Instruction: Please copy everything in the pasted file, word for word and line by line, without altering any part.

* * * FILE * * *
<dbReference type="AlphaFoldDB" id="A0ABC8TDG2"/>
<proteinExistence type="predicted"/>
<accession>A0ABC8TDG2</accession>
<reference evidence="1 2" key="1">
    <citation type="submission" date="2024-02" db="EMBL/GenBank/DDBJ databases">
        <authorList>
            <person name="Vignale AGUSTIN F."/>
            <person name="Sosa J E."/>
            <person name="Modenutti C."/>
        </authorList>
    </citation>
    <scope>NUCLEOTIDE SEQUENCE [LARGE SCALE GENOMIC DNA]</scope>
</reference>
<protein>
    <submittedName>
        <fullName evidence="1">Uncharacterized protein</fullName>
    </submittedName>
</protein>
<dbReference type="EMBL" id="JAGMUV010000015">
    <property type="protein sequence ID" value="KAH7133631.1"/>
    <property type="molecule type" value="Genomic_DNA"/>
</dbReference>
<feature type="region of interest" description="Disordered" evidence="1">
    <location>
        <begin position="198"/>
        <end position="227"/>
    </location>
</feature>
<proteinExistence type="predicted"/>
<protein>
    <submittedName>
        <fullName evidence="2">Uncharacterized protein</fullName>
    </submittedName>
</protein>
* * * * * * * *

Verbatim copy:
<dbReference type="AlphaFoldDB" id="A0ABC8TDG2"/>
<proteinExistence type="predicted"/>
<accession>A0ABC8TDG2</accession>
<reference evidence="1 2" key="1">
    <citation type="submission" date="2024-02" db="EMBL/GenBank/DDBJ databases">
        <authorList>
            <person name="Vignale AGUSTIN F."/>
            <person name="Sosa J E."/>
            <person name="Modenutti C."/>
        </authorList>
    </citation>
    <scope>NUCLEOTIDE SEQUENCE [LARGE SCALE GENOMIC DNA]</scope>
</reference>
<protein>
    <submittedName>
        <fullName evidence="1">Uncharacterized protein</fullName>
    </submittedName>
</protein>
<dbReference type="EMBL" id="JAGMUV010000015">
    <property type="protein sequence ID" value="KAH7133631.1"/>
    <property type="molecule type" value="Genomic_DNA"/>
</dbReference>
<feature type="region of interest" description="Disordered" evidence="1">
    <location>
        <begin position="198"/>
        <end position="227"/>
    </location>
</feature>
<proteinExistence type="predicted"/>
<protein>
    <submittedName>
        <fullName evidence="2">Uncharacterized protein</fullName>
    </submittedName>
</protein>